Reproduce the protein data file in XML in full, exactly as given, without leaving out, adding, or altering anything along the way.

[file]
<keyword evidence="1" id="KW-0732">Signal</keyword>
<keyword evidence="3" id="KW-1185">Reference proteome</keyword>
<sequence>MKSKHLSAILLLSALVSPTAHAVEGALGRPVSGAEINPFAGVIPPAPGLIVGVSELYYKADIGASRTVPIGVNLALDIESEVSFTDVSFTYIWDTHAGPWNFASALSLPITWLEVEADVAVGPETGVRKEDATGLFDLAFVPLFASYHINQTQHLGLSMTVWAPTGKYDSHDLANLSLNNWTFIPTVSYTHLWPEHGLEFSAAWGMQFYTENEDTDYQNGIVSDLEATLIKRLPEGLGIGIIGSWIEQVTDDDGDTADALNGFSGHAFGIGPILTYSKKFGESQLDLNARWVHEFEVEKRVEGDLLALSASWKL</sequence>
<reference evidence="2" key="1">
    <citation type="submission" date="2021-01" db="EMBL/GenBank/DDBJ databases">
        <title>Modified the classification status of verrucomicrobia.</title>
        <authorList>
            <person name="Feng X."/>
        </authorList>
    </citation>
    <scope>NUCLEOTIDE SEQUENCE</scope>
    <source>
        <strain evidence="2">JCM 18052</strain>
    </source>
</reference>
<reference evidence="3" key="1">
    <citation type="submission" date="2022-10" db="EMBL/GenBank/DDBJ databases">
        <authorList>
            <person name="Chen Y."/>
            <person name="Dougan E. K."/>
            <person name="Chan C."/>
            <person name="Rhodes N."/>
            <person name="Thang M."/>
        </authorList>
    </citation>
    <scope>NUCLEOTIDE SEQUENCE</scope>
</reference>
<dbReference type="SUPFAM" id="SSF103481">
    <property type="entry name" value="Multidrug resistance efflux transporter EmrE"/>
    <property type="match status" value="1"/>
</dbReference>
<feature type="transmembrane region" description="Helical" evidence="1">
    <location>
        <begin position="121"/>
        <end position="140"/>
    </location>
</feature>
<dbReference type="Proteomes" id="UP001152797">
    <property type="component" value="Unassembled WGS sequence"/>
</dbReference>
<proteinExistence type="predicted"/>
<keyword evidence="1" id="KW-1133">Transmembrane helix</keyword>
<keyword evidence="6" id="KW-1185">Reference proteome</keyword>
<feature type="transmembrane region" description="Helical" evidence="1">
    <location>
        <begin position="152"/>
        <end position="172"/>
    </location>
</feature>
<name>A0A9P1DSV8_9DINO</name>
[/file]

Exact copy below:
<keyword evidence="1" id="KW-0732">Signal</keyword>
<keyword evidence="3" id="KW-1185">Reference proteome</keyword>
<sequence>MKSKHLSAILLLSALVSPTAHAVEGALGRPVSGAEINPFAGVIPPAPGLIVGVSELYYKADIGASRTVPIGVNLALDIESEVSFTDVSFTYIWDTHAGPWNFASALSLPITWLEVEADVAVGPETGVRKEDATGLFDLAFVPLFASYHINQTQHLGLSMTVWAPTGKYDSHDLANLSLNNWTFIPTVSYTHLWPEHGLEFSAAWGMQFYTENEDTDYQNGIVSDLEATLIKRLPEGLGIGIIGSWIEQVTDDDGDTADALNGFSGHAFGIGPILTYSKKFGESQLDLNARWVHEFEVEKRVEGDLLALSASWKL</sequence>
<reference evidence="2" key="1">
    <citation type="submission" date="2021-01" db="EMBL/GenBank/DDBJ databases">
        <title>Modified the classification status of verrucomicrobia.</title>
        <authorList>
            <person name="Feng X."/>
        </authorList>
    </citation>
    <scope>NUCLEOTIDE SEQUENCE</scope>
    <source>
        <strain evidence="2">JCM 18052</strain>
    </source>
</reference>
<reference evidence="3" key="1">
    <citation type="submission" date="2022-10" db="EMBL/GenBank/DDBJ databases">
        <authorList>
            <person name="Chen Y."/>
            <person name="Dougan E. K."/>
            <person name="Chan C."/>
            <person name="Rhodes N."/>
            <person name="Thang M."/>
        </authorList>
    </citation>
    <scope>NUCLEOTIDE SEQUENCE</scope>
</reference>
<dbReference type="SUPFAM" id="SSF103481">
    <property type="entry name" value="Multidrug resistance efflux transporter EmrE"/>
    <property type="match status" value="1"/>
</dbReference>
<feature type="transmembrane region" description="Helical" evidence="1">
    <location>
        <begin position="121"/>
        <end position="140"/>
    </location>
</feature>
<dbReference type="Proteomes" id="UP001152797">
    <property type="component" value="Unassembled WGS sequence"/>
</dbReference>
<proteinExistence type="predicted"/>
<keyword evidence="1" id="KW-1133">Transmembrane helix</keyword>
<keyword evidence="6" id="KW-1185">Reference proteome</keyword>
<feature type="transmembrane region" description="Helical" evidence="1">
    <location>
        <begin position="152"/>
        <end position="172"/>
    </location>
</feature>
<name>A0A9P1DSV8_9DINO</name>